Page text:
Washington Unified Students Learn about Honey Production

By Shayne Zurilgen, Flyway Farm

Student in bee keeper mask

I recently attended the open house event for Washington Unified School District’s CAFFE (Culinary Arts and Farm to Fork Education) Program in West Sacramento. Washington Unified has retrofitted the former site of Bryte Elementary School to house a full-on, state-of-the-art culinary instructional facility. Students from River City and Yolo High Schools attend elective classes there daily. It was so impressive. Students prepared a meal for parents and community members to purchase. I set up a booth to share information about honey production and bee keeping.

The parents and students in attendance were very curious about the mysterious lives of bees. Many people had no idea how honey was produced. The young girls seemed especially impressed with the matriarchal nature of bee society. I brought out my smoker and let kids pump the bellows and smell the scent of smoke still inside. Lots of folks wanted to try on the veil and imagine being covered in bees. The whole experience has inspired me to construct an observation hive so people can see bees at work.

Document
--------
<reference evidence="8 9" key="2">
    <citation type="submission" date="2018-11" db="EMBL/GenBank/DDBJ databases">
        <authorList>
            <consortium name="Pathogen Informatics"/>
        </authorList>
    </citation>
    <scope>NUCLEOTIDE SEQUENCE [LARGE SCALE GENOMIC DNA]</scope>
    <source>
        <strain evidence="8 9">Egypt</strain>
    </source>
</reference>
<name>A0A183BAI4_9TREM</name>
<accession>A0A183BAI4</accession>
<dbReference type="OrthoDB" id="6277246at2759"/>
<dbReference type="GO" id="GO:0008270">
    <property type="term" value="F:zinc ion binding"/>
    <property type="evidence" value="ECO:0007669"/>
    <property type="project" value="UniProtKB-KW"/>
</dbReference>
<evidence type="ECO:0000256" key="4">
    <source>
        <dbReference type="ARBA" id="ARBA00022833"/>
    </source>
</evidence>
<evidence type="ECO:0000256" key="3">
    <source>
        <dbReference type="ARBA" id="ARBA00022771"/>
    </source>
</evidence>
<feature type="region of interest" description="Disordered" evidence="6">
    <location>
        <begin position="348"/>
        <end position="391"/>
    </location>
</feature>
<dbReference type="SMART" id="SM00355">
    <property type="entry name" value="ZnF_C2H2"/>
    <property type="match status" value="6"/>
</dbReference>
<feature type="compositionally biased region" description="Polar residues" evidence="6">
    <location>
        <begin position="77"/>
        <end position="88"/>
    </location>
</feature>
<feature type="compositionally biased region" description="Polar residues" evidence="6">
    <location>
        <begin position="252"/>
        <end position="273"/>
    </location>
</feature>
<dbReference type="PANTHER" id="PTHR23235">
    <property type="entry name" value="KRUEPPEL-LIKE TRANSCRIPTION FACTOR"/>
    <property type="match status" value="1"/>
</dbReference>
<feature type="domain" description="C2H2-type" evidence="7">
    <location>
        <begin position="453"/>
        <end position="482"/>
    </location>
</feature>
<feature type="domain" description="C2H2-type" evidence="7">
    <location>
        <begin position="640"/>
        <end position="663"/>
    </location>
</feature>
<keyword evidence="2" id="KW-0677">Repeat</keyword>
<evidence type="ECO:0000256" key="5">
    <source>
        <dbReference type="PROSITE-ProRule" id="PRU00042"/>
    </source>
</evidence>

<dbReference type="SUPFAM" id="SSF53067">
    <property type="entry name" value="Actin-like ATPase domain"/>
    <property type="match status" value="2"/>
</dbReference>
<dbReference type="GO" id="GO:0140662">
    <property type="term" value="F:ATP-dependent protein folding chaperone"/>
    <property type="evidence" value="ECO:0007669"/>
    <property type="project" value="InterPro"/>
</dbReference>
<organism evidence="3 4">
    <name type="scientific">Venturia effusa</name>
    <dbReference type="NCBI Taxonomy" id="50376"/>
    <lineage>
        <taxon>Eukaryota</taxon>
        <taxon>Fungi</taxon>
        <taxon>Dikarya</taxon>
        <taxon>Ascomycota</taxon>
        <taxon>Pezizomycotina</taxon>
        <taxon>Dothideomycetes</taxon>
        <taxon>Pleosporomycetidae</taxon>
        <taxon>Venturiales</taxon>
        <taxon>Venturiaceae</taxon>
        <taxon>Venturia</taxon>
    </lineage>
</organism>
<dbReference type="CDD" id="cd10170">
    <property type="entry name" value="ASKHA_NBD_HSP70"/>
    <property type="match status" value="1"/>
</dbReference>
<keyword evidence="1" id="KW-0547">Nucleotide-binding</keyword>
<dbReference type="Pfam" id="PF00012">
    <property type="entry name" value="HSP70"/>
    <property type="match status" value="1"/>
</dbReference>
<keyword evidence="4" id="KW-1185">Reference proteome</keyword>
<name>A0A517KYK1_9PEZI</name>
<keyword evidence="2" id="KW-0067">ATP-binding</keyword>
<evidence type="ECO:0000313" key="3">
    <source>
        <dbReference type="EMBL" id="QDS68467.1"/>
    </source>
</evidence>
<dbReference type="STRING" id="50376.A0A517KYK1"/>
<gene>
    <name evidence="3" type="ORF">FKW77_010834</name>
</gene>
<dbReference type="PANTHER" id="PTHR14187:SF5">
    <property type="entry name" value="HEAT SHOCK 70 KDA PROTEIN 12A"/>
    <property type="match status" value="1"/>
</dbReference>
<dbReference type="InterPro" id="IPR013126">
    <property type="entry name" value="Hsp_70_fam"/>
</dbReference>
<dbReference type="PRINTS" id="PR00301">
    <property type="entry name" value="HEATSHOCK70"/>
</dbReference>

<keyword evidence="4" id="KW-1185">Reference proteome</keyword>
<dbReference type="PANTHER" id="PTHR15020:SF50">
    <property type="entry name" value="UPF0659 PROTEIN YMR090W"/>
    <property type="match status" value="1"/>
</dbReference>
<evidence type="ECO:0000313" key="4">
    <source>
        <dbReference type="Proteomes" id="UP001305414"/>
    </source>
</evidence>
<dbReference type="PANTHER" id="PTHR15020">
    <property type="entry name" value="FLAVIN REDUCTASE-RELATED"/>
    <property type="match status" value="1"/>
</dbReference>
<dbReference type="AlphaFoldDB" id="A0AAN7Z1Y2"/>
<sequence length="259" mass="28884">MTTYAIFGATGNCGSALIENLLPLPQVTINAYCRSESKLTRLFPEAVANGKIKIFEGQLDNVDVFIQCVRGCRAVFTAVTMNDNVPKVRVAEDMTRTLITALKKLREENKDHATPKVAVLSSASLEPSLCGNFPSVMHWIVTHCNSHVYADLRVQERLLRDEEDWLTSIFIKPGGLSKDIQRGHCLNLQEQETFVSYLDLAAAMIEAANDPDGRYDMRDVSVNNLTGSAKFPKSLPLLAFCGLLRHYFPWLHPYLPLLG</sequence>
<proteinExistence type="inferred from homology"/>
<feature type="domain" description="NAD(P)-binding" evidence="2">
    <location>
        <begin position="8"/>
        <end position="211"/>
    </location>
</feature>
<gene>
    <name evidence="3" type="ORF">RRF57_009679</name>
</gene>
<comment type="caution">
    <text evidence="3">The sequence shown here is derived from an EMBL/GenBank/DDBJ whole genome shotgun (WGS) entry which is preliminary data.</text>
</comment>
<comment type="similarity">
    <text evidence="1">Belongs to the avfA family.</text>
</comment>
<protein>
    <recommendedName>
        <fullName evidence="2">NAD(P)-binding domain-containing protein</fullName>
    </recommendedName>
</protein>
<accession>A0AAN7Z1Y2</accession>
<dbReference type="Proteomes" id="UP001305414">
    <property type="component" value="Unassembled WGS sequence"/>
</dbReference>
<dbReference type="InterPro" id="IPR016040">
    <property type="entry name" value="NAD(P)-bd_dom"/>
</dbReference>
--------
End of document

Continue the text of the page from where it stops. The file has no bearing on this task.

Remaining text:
Bee Information Stand

In the booth next to me was the River City High School (RCHS) Farm to Fork Class. I was invited to visit their garden at the school later that week. On a Friday morning I headed out and saw the results of these students’ hard work. What a beautiful place! They told me all they knew about growing fruits and vegetables and we discussed ways that bees might be incorporated into their operation.

It was a great experience and a great opportunity to educate the public on the production of honey. It is really inspiring to see the commitment to Farm to Fork education in the area.

***This post is part of our series of “Tales from the Specialty Crop Ambassadors” – blog posts written by farmers working with the Center for Land-Based Learning in Winters, CA. The Specialty Crop Ambassadors are spearheading projects that support consumption, education, and access to California specialty crops.***

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